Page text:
So used to being the beneficiary of vociferous support at Wimbledon’s All England Club, Andy Murray will encounter a very different atmosphere on Rod Laver Arena on Wednesday evening. On Australia Day at the Australian Open, a packed house will be fully behind Murray’s opponent, the first home favorite to reach the quarterfinals in Melbourne for a decade. There is increasingly little doubt that Nick Kyrgios is destined for the very top, but the 19-year-old, nicknamed the Wild Thing, gives little indication of being content just to have reached the last eight.
Kyrgios, who announced his potential by beating Rafael Nadal en route to the Wimbledon quarterfinals last year, is now looking to upset another member of the so-called Big Four, who have dominated men’s tennis for so long. Just like the man who went onto reach the final at Melbourne Park in 2005 and last gave Australians hope of a Grand Slam winner, Lleyton Hewitt, Kyrgios is a boisterous presence at the back of the court. In the fourth round, he channeled the energy from the home support to come back from two sets down to beat the conqueror of Roger Federer, Andreas Seppi. And he believes he is now better placed to go one better than at Wimbledon.
“I think I'll be pulling up better than I did at Wimbledon,” he said. “I know what to expect now, now what I am going to be feeling, especially after a five-set match like that. I need to do everything I can: nutrition, get a good night's rest tonight, do some mobility, get a hit out tomorrow. I’ve just got so much more confidence in my body now. You know, I was feeling fine. My legs were feeling really good towards the end of the fifth set. It's massive confidence being 19 knowing that you can last matches like that.”
Murray was also made to work for his spot in the quarterfinals. After cruising through his opening three rounds in straight sets, the three-time Australian Open runner-up looked set for equally smooth progress against Grigor Dimitrov, before being made to fight hard to close out a four-set win. Still, it was a performance in sharp contrast to his limp exit to Dimitrov at last year’s Wimbledon and he continues to display his best form since undergoing back surgery at the end of 2013. He is confident, too, that he will be able to handle a crowd that will very much be in his opponent’s corner.
“Obviously the crowd will be right behind him,” he said. “Understandably so. They're going to watch him play a lot of matches like this over the next 10, 15 years probably. And, yeah, that's just something that I'll have to deal with in my way. I've played a lot of matches. I've played in French Open against French players where the crowd can be very difficult. I've experienced it before, so hopefully I'll deal with it well.”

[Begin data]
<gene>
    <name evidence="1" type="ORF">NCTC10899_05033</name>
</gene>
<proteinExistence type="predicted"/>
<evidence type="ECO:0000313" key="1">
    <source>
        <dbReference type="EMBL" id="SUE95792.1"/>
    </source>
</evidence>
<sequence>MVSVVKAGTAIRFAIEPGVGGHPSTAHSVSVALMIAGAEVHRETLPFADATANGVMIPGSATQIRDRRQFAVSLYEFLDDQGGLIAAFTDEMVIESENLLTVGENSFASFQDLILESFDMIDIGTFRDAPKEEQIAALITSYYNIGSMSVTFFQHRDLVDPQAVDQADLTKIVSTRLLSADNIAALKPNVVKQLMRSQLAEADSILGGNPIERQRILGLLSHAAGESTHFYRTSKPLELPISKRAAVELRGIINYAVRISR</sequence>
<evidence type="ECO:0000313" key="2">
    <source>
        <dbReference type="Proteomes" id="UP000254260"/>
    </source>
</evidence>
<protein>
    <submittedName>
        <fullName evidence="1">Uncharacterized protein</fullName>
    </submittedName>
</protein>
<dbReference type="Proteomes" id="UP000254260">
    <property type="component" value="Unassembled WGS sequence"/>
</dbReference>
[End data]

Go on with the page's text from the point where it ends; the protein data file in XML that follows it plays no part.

Tomas Berdych has already overcome that challenge. The Czech seventh seed ousted another Australian rising star, Bernard Tomic, in round four, but, if he is to earn a meeting with either Murray or Kyrgios in the last four, must now overcome what for him has proved an insurmountable task for the past eight years. That’s how long it’s been since Berdych tasted victory over his quarterfinal opponent, Rafael Nadal. During that time, Nadal has recorded an extraordinary 17 straight wins, despite Berdych spending much of that time in the world’s top 10.
“Every slam is different,” Berdych insisted. “Every opponent, even if is the same one, then the match is different. So, no. It's going to start from 0-0. That's how it is. No comparing with the past. Just trying to be in this time and looking forward to it.”
Belief that this time will be different will come from Berdych’s impressive progress, having not dropped a set, en route to the last eight. In Dani Vallverdu, a former member of Murray’s team, he also has a new coach in his corner, charged with helping him break through to claim a first Grand Slam title. Nadal, too, is perhaps more vulnerable, with injuries having severely limited his schedule since last year’s Wimbledon. Still, after surviving a five-set epic against American qualifier Tim Smyczek in the second round, he has won his last two matches in straight sets, including against 14th seed Kevin Anderson.
“For me the quarterfinals is a great result. Arriving here, losing in the first round of Qatar, not playing matches for the last seven months, to have the chance to be in quarterfinals again here is a very positive thing for me. I'm very happy for that. [But] I am not a person that I am happy like this and that's it. No. I try to play better and better every day. If that happens, I hope to keep having chances for the next match.”
Also on Tuesday at the Australian Open, will be the first two women’s quarterfinals. Third seed Simona Halep will continue her quest for a first Grand Slam title when going up against Russian 10th seed Ekaterina Makarova. Following that opening match on Rod Laver Arena, 2008 champion Maria Sharapova will take on the breakthrough star of 2014, Canadian Eugenie Bouchard, in a hotly anticipated encounter.
Schedule: After the two women’s quarterfinals, beginning at 7 p.m. EST, Nadal will take on Berdych, with Murray and Kyrgios taking the court not before 3.15 a.m.
TV channel: The Tennis Channel has coverage from 7 p.m. to 9 p.m., before ESPN2 takes over.